The Comedy of Errors Summary

The Comedy of Errors Summary, it is one of William Shakespeare's early plays. It is his shortest and one of his most farcical comedies, with a major part of the humour coming from slapstick and mistaken identity, in addition to puns and word play. It has been adapted for opera, stage, screen and musical theatre numerous times worldwide. 

In the centuries following its premiere, the play's title has entered the popular English lexicon as an idiom for "an event or series of events made ridiculous by the number of errors that were made throughout".

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The Comedy of Errors Summary

The Comedy of Errors Summary

Egeon, a merchant of Syracuse, is condemned to death in Ephesus for violating the ban against travel between the two rival cities. As he is led to his execution, he tells the Ephesian Duke, Solinus, that he has come to Syracuse in search of his wife and one of his twin sons, who were separated from him 25 years ago in a shipwreck. The other twin, who grew up with Egeon, is also traveling the world in search of the missing half of their family. (The twins, we learn, are identical, and each has an identical twin slave named Dromio.) The Duke is so moved by this story that he grants Egeon a day to raise the thousand-mark ransom that would be necessary to save his life.

Meanwhile, unknown to Egeon, his son Antipholus of Syracuse (and Antipholus' slave Dromio) is also visiting Ephesus--where Antipholus' missing twin, known as Antipholus of Ephesus, is a prosperous citizen of the city. Adriana, Antipholus of Ephesus' wife, mistakes Antipholus of Syracuse for her husband and drags him home for dinner, leaving Dromio of Syracuse to stand guard at the door and admit no one. Shortly thereafter, Antipholus of Ephesus (with his slave Dromio of Ephesus) returns home and is refused entry to his own house. Meanwhile, Antipholus of Syracuse has fallen in love with Luciana, Adriana's sister, who is appalled at the behavior of the man she thinks is her brother-in-law.

The confusion increases when a gold chain ordered by the Ephesian Antipholus is given to Antipholus of Syracuse. Antipholus of Ephesus refuses to pay for the chain (unsurprisingly, since he never received it) and is arrested for debt. His wife, seeing his strange behavior, decides he has gone mad and orders him bound and held in a cellar room. Meanwhile, Antipholus of Syracuse and his slave decide to flee the city, which they believe to be enchanted, as soon as possible--only to be menaced by Adriana and the debt officer. They seek refuge in a nearby abbey.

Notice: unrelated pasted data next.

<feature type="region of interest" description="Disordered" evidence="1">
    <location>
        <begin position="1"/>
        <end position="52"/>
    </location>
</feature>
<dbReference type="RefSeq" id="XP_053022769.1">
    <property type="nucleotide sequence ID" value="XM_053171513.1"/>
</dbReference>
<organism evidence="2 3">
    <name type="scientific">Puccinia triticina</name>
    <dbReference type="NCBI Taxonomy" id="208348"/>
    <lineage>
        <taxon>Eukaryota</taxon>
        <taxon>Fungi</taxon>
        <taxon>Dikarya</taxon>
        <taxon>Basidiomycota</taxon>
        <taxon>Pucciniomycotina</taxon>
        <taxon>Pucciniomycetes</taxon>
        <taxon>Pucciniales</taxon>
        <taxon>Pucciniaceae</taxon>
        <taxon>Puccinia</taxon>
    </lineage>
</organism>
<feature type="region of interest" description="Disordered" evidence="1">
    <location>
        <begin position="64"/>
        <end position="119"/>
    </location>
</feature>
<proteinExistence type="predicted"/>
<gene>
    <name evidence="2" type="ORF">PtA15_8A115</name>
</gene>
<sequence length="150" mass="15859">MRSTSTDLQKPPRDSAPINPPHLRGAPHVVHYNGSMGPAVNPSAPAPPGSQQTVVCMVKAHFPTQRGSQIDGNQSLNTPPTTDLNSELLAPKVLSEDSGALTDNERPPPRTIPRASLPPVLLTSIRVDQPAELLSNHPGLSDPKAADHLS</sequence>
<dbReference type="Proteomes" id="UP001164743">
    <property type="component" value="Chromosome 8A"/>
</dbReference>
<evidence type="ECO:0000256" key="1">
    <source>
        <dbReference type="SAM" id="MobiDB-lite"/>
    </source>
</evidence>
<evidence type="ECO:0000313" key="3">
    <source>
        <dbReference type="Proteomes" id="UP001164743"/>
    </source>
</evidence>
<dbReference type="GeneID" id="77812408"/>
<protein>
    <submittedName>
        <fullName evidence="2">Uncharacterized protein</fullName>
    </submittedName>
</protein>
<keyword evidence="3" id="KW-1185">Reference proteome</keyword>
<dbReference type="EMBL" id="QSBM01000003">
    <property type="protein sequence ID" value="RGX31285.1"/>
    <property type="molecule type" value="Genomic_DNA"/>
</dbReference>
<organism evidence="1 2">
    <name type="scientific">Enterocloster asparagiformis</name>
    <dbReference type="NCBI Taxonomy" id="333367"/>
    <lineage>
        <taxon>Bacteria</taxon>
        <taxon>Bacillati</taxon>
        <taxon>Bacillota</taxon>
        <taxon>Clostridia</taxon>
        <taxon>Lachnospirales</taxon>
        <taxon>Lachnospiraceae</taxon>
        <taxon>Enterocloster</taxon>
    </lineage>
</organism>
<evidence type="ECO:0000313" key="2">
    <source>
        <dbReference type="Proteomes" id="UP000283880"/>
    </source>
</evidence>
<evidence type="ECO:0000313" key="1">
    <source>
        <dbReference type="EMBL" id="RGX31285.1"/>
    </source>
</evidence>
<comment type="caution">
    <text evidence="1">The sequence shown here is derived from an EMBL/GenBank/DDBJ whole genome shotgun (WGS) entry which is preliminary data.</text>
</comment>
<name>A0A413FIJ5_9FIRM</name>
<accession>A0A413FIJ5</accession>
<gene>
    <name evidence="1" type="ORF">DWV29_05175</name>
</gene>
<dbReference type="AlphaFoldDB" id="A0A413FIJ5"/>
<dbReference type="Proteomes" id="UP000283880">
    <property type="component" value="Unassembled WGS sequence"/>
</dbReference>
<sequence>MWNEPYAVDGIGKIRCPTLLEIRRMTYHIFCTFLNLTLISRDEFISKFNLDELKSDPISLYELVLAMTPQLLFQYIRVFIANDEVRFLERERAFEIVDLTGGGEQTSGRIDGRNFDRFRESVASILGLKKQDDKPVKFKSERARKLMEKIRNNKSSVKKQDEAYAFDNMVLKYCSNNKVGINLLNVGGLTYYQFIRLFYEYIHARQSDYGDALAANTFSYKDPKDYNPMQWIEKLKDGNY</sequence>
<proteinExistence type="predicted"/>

Adriana now begs the Duke to intervene and remove her "husband" from the abbey into her custody. Her real husband, meanwhile, has broken loose and now comes to the Duke and levels charges against his wife. The situation is finally resolved by the Abbess, Emilia, who brings out the set of twins and reveals herself to be Egeon's long-lost wife. Antipholus of Ephesus reconciles with Adriana; Egeon is pardoned by the Duke and reunited with his spouse; Antipholus of Syracuse resumes his romantic pursuit of Luciana, and all ends happily with the two Dromios embracing.

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Questions about The Comedy of Errors Plot

What is the message of The Comedy of Errors? IDENTITY. The Comedy of Errors is a play inextricably linked with the notion of identity and mistaken identities. Of course, it is a story about two sets of identical twins existing in one place at one time. Yet the theme of identity is not only explored comically in the play.

What is the point of The Comedy of Errors? The whole premise of the text relies on mistaken identities. Both the Antipholus and Dromio twins are consistently mistaken for the other twin throughout the whole play. This is the main cause of confusion in Ephesus. Comedy of Error also explores the theme of appearance vs reality.

What do we learn from comedy of errors? This play is a great play for exploring with younger students as well as learners of all ages, allowing you to look at the comedy of mistaken identity and use of farce as well as lots of themes you can use as routes into the text including: Identity. Power. Belonging.

What happened at the end of comedy of errors? At the end of this crazy comedy, the Antipholus and Dromio brothers are reunited with each other and with their mother and father, Emilia and Egeon. The last time we see them, they exit the stage to feast and celebrate.

Is a comedy of errors a tragedy? The Comedy of Errors ends happily, but the last scene comes very close to being a tragedy. Discuss what would have happened if Egeon had not seen his son right before his execution. If the errors of the day were never explained, would Antipholus of Ephesus have ever forgiven Adriana for locking him out?

What is the dramatic irony in The Comedy of Errors? Dramatic irony pervades the soliloquy, as the audience understands that the Ephesians greet him with such friendliness because they have misidentified him as his twin brother.

Who is the antagonist in The Comedy of Errors? Antipholus of Ephesus is one of main characters in the William Shakespeare comedy play The Comedy of Errors. He is a wealthy and violent merchant in the city of Ephesus, where he frequently cheats on his wife Adriana for other women.

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